The Canadian leftists at the group Adbusters would be onboard, no doubt, and have already intemperately, amidst a volatile political environment, declared Sept. 17 the start of a “fifty-day siege” of the White House (nine years after they pushed Occupy Wall Street). Maybe that won’t turn violent, even after some of the rioting of recent months. Maybe it’s not at all out of bounds, protest-wise. But it’s definitely meant to be unpleasant and confrontational at a time when most Americans would probably appreciate some kindness and levity. The left has accomplished the once unimaginable by making Trump look like the easygoing, light-hearted one.
Meanwhile, our actual so-called comedians are full of red-faced rage, John Oliver saying “Fuck Danbury” over that Connecticut town’s shortage of black jurors and Sarah Silverman, who for a little while had a TV series ostensibly aimed at bringing Americans together amicably despite political differences, swearing uncreatively at the First Lady on Twitter for being “complicit” in her husband’s evil regime. Something’s wrong when the government of Danbury ends up looking funnier than Oliver in their clash, renaming a sewage treatment plant after him. I worked in a Connecticut sewage treatment plant years ago and know how funny-looking some of the unusual insects at these places can be.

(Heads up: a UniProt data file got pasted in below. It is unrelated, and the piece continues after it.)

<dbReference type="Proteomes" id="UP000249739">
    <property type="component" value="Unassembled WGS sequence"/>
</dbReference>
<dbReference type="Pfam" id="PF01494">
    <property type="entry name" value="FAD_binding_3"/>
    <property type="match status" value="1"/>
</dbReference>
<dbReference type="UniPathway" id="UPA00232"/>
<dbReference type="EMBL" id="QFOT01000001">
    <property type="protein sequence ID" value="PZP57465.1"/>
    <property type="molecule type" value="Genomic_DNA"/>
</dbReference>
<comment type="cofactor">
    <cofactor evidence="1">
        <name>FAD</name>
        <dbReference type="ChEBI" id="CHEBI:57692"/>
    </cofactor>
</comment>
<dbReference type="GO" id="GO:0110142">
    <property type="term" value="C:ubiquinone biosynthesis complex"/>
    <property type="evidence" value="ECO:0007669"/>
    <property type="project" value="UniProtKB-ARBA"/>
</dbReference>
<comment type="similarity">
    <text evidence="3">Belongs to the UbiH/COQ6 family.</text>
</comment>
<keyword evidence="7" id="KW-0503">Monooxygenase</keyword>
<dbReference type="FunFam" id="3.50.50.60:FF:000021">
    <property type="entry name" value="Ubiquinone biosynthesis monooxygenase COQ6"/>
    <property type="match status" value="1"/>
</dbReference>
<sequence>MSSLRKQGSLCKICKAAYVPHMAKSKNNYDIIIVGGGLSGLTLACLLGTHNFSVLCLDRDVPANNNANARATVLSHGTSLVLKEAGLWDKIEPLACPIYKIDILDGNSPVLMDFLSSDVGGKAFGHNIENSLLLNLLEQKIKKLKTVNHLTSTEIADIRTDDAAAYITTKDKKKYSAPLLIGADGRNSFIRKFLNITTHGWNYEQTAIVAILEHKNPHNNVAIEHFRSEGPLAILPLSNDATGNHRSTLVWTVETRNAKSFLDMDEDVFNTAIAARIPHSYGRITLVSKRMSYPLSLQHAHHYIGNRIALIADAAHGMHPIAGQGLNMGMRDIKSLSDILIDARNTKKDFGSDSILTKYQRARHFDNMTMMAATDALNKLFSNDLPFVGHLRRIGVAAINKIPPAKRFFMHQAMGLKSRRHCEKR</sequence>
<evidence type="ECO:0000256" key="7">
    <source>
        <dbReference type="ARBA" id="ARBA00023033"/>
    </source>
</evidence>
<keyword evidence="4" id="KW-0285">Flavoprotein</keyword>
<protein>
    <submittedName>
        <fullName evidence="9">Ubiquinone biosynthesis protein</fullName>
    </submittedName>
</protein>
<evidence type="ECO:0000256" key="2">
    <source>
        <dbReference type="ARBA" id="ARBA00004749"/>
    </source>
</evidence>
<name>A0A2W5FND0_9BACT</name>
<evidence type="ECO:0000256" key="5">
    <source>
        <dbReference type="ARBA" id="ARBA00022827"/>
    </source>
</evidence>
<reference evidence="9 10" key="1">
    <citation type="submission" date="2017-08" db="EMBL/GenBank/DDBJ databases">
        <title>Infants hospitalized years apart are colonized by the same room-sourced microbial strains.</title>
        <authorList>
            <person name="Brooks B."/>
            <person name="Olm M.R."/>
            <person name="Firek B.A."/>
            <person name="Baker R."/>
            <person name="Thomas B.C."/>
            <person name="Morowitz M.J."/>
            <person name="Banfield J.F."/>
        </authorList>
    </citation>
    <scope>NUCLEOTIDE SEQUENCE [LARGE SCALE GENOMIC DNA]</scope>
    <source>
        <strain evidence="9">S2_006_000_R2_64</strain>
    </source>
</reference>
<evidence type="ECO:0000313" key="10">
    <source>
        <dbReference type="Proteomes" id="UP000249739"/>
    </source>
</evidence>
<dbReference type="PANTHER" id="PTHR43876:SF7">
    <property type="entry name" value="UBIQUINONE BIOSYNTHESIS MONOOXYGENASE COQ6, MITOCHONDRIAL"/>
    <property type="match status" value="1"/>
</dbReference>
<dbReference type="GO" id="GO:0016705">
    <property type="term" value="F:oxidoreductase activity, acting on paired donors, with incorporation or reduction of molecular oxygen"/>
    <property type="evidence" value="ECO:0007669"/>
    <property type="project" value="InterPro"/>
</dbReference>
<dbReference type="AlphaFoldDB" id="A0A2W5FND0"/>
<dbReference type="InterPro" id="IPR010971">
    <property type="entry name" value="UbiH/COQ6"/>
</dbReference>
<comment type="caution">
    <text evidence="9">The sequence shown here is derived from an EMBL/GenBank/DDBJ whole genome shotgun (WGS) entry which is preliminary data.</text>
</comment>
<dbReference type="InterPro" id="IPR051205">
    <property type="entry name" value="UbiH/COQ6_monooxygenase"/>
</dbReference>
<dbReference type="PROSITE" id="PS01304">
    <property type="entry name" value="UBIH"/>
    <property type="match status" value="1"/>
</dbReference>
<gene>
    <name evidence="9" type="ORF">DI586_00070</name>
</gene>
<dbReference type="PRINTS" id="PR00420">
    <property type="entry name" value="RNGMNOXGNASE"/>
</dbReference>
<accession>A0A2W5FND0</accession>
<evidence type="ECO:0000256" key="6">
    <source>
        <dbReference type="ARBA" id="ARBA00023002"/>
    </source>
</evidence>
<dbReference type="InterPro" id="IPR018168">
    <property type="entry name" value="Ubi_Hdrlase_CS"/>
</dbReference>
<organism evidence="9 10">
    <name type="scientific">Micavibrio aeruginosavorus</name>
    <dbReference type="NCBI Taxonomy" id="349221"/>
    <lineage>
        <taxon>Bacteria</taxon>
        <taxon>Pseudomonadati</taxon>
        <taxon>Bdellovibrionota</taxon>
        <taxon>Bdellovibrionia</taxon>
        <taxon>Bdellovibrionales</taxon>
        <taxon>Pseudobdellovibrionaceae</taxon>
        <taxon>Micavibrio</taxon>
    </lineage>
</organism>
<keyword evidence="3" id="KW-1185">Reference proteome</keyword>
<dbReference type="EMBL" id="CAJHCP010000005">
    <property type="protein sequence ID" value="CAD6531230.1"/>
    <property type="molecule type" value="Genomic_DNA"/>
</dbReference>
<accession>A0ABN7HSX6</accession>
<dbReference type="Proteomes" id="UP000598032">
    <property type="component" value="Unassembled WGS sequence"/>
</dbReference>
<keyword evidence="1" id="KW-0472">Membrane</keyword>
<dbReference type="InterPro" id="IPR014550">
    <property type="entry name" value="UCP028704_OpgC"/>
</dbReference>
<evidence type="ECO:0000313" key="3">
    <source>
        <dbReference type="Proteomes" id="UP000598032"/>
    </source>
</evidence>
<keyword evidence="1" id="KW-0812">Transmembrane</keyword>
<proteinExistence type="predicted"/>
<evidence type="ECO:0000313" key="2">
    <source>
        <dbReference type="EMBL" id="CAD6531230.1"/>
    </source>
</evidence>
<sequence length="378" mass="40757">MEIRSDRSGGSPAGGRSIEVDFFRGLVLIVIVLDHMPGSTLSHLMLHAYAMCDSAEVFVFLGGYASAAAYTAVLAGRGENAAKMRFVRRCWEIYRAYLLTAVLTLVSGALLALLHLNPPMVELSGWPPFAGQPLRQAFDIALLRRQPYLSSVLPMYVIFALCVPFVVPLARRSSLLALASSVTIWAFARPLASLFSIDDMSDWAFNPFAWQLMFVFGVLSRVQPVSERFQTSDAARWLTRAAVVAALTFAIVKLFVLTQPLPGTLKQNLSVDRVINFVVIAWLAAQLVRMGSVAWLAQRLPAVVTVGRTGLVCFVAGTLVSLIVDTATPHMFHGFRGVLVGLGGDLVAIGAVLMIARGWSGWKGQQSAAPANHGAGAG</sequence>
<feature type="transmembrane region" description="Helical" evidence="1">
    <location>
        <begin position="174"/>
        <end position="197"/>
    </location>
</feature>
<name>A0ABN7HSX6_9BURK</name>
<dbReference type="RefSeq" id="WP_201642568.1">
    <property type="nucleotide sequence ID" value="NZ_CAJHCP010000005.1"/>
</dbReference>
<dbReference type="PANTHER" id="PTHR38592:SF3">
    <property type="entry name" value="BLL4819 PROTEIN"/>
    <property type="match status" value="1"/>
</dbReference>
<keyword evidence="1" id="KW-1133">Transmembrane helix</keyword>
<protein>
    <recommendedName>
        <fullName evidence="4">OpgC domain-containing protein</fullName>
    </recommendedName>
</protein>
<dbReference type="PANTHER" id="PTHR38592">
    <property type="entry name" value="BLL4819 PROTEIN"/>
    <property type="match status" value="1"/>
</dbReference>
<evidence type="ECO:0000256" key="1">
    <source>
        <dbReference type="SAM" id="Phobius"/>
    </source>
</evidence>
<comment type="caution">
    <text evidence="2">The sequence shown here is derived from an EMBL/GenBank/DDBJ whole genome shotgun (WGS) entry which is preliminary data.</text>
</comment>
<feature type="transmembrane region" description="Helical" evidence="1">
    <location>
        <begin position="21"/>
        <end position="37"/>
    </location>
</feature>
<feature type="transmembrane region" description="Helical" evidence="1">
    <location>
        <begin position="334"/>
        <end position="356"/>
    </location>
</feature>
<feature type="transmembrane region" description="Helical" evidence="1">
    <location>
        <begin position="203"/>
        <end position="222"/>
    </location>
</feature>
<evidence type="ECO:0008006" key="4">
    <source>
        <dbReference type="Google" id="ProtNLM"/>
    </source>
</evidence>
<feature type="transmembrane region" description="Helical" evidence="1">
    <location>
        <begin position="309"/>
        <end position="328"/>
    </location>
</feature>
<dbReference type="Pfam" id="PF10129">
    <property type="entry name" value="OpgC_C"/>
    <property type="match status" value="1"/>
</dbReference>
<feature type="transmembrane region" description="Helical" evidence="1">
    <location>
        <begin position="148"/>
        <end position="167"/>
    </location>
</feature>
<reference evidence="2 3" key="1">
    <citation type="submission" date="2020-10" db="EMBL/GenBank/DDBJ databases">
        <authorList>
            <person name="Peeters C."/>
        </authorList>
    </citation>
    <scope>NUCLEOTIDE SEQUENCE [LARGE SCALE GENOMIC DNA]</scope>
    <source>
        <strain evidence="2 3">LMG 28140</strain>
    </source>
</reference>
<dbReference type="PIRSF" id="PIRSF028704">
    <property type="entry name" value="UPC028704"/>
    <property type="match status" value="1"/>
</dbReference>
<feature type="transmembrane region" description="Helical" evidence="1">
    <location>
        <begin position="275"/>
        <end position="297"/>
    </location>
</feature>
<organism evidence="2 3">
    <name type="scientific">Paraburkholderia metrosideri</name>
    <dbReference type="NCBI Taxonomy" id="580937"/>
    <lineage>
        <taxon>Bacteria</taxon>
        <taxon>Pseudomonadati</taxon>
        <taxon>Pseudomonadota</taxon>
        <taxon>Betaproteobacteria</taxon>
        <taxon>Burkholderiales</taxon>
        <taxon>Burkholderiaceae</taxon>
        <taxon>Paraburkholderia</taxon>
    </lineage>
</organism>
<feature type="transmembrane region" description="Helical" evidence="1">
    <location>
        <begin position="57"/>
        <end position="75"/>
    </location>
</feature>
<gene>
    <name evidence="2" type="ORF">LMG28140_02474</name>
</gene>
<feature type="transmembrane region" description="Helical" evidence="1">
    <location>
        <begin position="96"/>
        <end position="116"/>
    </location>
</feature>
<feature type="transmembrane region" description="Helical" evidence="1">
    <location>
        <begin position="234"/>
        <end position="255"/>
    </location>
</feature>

Trump is also funny at times. He’s a good jester, and that’s an important job, as Shakespeare understood, sometimes depicting the old tradition of the jester being allowed to criticize aspects of politics the proper folk never could. The left, by contrast, is grim, humorless, and terrifying lately, and surely that plays into Trump’s hands, maybe far more than the polls so far reflect. But the left is too far gone to change course now. They’ll just have to hope their rage-siege works and people vote as if they think the voting booth is an extension of angry storefront looting runs. I’m not convinced most Americans want their society to work that way, though. Not yet.